It can be tricky to get yourself up and running on the cloud, especially if you’re an established studio, so it’s understandable why studios may be cautious about moving permanently to the cloud.
The first fully based cloud studio was Untold Studios. Launching in 2018, they built their studio using entirely cloud-based infrastructure from the start. Using AWS as their cloud-computing software, the team dynamically adjusts their infrastructure depending on their workflow needs.
One of the benefits to Untold Studio’s cloud set-up is their ability to hire world class talent from around the world. This proved to be particularly advantageous in March earlier this year when COVID-19 hit. With the whole infrastructure being in the cloud, the switch to entirely working from home was a seamless process.
But of course, this leap of faith into the cloud is not necessarily for everyone.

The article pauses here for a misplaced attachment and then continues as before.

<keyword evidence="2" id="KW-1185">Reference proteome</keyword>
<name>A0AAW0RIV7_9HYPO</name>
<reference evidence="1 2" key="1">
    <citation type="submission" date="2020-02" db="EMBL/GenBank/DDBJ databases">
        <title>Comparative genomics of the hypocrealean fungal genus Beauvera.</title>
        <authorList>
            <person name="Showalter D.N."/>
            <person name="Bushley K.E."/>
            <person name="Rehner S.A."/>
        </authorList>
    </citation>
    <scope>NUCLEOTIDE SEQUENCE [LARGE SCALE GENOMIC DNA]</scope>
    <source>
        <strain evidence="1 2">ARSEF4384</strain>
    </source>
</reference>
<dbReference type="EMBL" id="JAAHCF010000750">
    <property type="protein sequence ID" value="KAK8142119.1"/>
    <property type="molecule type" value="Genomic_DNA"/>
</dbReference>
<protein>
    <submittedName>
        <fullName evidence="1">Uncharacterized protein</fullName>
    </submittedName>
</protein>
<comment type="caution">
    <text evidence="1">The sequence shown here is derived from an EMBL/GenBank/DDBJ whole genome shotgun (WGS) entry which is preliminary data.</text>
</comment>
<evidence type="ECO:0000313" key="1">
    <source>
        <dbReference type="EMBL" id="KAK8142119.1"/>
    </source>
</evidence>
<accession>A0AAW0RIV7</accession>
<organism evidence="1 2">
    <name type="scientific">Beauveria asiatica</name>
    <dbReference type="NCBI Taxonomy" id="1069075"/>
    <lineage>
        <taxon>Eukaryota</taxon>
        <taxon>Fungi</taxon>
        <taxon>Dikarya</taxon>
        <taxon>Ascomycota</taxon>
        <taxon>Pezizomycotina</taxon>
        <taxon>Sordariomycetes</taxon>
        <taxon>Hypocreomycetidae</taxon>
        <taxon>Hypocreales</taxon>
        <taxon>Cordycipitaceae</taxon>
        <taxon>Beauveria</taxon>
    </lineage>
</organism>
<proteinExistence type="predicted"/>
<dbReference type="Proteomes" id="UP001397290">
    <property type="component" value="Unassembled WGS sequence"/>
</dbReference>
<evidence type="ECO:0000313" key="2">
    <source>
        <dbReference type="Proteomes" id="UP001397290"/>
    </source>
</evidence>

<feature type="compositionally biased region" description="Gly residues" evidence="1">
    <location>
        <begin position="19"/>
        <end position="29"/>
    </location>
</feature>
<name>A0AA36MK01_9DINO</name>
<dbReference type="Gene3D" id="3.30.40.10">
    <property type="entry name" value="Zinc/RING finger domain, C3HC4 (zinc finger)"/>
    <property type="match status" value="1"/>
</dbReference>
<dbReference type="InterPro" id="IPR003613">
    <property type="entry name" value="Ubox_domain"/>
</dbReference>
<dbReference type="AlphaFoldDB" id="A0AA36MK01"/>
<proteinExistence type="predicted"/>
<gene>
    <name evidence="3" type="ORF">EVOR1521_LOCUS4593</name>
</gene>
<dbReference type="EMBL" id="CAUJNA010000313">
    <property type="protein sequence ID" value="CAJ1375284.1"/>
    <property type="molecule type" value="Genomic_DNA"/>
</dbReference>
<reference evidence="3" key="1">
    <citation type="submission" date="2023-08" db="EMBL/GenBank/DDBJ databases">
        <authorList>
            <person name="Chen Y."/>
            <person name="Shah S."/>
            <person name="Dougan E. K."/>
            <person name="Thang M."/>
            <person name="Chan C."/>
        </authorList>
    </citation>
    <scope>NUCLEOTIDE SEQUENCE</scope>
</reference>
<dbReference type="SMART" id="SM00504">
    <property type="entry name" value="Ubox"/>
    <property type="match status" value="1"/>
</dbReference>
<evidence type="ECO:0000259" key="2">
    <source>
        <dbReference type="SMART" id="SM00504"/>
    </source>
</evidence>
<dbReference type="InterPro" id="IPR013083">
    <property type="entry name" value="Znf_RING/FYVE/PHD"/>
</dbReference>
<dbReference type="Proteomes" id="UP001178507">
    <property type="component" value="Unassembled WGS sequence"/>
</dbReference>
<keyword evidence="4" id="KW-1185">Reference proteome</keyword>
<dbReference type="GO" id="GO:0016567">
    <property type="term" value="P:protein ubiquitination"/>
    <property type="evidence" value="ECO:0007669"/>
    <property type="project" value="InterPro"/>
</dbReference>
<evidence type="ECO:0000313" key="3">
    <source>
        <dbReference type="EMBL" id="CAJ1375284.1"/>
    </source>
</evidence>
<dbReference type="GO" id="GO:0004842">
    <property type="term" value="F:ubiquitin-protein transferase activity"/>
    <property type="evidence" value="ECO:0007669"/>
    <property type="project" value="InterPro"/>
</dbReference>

The ‘new normal’ for studios
There have always been doubts from the working world about individuals working from home, and the lack of productivity and breakdown in communication that may ensue because of it.
For studios, there is the added concern about security, having to work on a series of shots for big-budget films, and the idea of uploading these to the cloud can be scary. But if the past few months have proved anything, it’s that these concerns don’t need to cause undue worry, especially for those working with a hybrid cloud infrastructure.
Jellyfish Pictures is one of the studios spearheading the cloud-based revolution. Combining the power of Teradici Cloud Access Software and Microsoft Azure, Jellyfish Pictures have over 300 artists working remotely around the globe with the same workflows and security used in its physical studios.
When a production timeline demands it, studios have to scale quickly in order to complete a project on time. This often means getting artists in from all over the world, having to provide accommodation and bringing them on to the team. But new virtual workstations allow these artists to work remotely and access a studio’s pipeline and project no matter where they are.
For Jellyfish, this is something that came as a significant merit. Having opened its first virtual studio in 2014, with all five sites becoming wholly virtual in 2019, the company was in the perfect position to move artists to work from home, with no compromise to productivity and security, whilst also onboarding people from all over the world—even during these turbulent times.